Heads of religions  announce “The Abidjan Declaration” – as “roadmap” to interfaith harmony – From Alhassan Y. Al-Waiz, ANA Diplomatic and Foreign Affairs Editor

Abidjan, Côte d’Ivoire—The  three-day international symposium (from February 23-25) on inter-religious dialogue – which was jointly organized by the Higher Council of Imams, Mosques and Islamic Affairs (COSIM) and the Ivorian branch of the King Mohamed Foundation of African Oulema, has ended with solemn announcement of a peace declaration.  

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“The Abidjan Declaration” – as the document is named, will serve as a “roadmap” for various African religious heads, authorities governing religious entities, and policy makers on religious affairs in their efforts at achieving inter-religious peace and harmony on the continent.

The declaration seeks to remind religious leaders that “the universal values advocated by religions – such as inter-religious dialogue, solidarity, fraternity, tolerance, openness to others and respect for human dignity” – are the basis for dialogue between civilizations.

The signatories to the declaration undertake to ensure that culture of dialogue among believers in all regions shall be established and be sustained in keeping with the laws of member countries  – such as freedom of worship and of conscience.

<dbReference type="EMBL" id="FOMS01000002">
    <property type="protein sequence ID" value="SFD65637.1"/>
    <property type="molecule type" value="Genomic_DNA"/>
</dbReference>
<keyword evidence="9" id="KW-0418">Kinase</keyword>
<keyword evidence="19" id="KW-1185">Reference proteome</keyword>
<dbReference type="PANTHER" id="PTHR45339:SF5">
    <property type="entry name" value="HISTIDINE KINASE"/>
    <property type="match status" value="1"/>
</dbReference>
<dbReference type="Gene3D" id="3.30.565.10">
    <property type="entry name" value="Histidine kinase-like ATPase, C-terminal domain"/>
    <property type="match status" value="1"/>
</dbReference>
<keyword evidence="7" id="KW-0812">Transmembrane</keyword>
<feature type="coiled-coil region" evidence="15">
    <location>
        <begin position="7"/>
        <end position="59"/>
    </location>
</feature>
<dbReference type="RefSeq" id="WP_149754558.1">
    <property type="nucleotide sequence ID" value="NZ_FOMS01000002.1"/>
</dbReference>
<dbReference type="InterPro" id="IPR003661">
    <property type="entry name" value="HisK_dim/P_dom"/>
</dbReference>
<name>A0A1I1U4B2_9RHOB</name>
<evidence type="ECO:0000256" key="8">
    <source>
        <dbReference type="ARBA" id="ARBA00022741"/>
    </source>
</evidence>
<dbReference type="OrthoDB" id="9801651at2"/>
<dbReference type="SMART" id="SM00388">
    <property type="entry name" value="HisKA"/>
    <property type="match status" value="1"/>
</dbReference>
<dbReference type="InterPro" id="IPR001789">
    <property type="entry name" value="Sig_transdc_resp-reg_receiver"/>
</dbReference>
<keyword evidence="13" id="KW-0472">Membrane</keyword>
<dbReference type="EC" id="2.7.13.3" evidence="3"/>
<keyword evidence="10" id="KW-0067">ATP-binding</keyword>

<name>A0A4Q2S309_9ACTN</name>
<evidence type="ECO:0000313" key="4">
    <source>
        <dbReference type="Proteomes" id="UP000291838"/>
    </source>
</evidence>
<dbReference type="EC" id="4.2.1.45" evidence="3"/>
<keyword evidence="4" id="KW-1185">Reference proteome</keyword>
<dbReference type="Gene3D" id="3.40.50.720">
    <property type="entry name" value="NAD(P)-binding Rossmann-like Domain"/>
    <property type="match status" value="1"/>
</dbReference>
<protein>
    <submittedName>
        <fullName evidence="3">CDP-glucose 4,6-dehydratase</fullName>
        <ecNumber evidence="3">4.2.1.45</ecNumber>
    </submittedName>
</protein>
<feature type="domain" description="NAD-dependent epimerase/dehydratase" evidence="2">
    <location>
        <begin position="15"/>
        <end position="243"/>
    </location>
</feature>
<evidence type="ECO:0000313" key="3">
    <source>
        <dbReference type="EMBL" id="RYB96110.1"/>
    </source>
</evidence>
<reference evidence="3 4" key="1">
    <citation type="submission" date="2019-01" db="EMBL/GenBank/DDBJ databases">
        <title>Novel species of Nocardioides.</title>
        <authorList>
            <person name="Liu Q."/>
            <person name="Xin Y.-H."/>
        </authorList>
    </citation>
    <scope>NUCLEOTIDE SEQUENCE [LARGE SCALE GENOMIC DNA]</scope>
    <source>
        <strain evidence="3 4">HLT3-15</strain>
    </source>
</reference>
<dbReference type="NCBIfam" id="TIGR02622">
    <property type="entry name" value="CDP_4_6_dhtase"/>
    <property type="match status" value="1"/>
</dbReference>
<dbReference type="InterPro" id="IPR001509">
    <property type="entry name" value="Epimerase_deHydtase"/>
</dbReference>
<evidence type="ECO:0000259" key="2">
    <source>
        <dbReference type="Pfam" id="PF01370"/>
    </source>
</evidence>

It also condemns all forms of hate speech and acts of violence being perpetrated by a few individuals and groups – which endanger social stability – often leading to loss of lives and properties.

The document also urges African religious leaders and policy makers to unite and be steadfast against any threats of religious bigotry that may threaten social  cohesion and stability on the continent, while advocating for the need to accord every individual equality before the law – regardless of his or her religious affiliation.

The document also calls on religious authorities to pool their efforts to help find solutions to    the acute challenges in the health, environmental, and economic spheres.

The declaration also touches on climate change by urging the need for a joint effort at protecting biodiversity for the greater good of present and future generation – based on clear, universally accepted guiding principles.